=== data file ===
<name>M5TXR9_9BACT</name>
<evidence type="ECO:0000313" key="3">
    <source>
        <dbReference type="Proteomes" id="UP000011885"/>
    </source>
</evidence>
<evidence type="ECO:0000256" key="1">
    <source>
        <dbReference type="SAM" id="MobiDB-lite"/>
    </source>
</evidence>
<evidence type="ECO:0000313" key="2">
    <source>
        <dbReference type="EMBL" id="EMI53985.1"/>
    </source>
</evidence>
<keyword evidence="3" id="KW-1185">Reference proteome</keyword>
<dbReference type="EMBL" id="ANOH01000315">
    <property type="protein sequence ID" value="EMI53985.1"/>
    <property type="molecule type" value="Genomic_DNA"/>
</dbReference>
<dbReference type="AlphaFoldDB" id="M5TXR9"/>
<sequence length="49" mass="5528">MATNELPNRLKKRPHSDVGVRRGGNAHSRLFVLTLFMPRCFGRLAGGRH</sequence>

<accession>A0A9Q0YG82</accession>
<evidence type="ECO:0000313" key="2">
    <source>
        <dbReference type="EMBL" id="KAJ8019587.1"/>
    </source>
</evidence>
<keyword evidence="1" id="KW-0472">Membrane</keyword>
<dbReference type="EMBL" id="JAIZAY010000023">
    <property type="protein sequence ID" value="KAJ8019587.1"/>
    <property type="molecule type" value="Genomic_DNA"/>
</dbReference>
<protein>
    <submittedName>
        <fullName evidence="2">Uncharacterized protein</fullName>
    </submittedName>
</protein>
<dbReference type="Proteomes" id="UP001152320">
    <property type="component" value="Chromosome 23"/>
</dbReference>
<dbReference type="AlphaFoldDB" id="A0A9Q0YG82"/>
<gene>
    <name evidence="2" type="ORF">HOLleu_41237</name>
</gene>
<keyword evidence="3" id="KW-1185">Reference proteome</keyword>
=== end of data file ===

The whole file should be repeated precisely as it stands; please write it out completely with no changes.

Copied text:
<name>M5TXR9_9BACT</name>
<evidence type="ECO:0000313" key="3">
    <source>
        <dbReference type="Proteomes" id="UP000011885"/>
    </source>
</evidence>
<evidence type="ECO:0000256" key="1">
    <source>
        <dbReference type="SAM" id="MobiDB-lite"/>
    </source>
</evidence>
<evidence type="ECO:0000313" key="2">
    <source>
        <dbReference type="EMBL" id="EMI53985.1"/>
    </source>
</evidence>
<keyword evidence="3" id="KW-1185">Reference proteome</keyword>
<dbReference type="EMBL" id="ANOH01000315">
    <property type="protein sequence ID" value="EMI53985.1"/>
    <property type="molecule type" value="Genomic_DNA"/>
</dbReference>
<dbReference type="AlphaFoldDB" id="M5TXR9"/>
<sequence length="49" mass="5528">MATNELPNRLKKRPHSDVGVRRGGNAHSRLFVLTLFMPRCFGRLAGGRH</sequence>

<accession>A0A9Q0YG82</accession>
<evidence type="ECO:0000313" key="2">
    <source>
        <dbReference type="EMBL" id="KAJ8019587.1"/>
    </source>
</evidence>
<keyword evidence="1" id="KW-0472">Membrane</keyword>
<dbReference type="EMBL" id="JAIZAY010000023">
    <property type="protein sequence ID" value="KAJ8019587.1"/>
    <property type="molecule type" value="Genomic_DNA"/>
</dbReference>
<protein>
    <submittedName>
        <fullName evidence="2">Uncharacterized protein</fullName>
    </submittedName>
</protein>
<dbReference type="Proteomes" id="UP001152320">
    <property type="component" value="Chromosome 23"/>
</dbReference>
<dbReference type="AlphaFoldDB" id="A0A9Q0YG82"/>
<gene>
    <name evidence="2" type="ORF">HOLleu_41237</name>
</gene>
<keyword evidence="3" id="KW-1185">Reference proteome</keyword>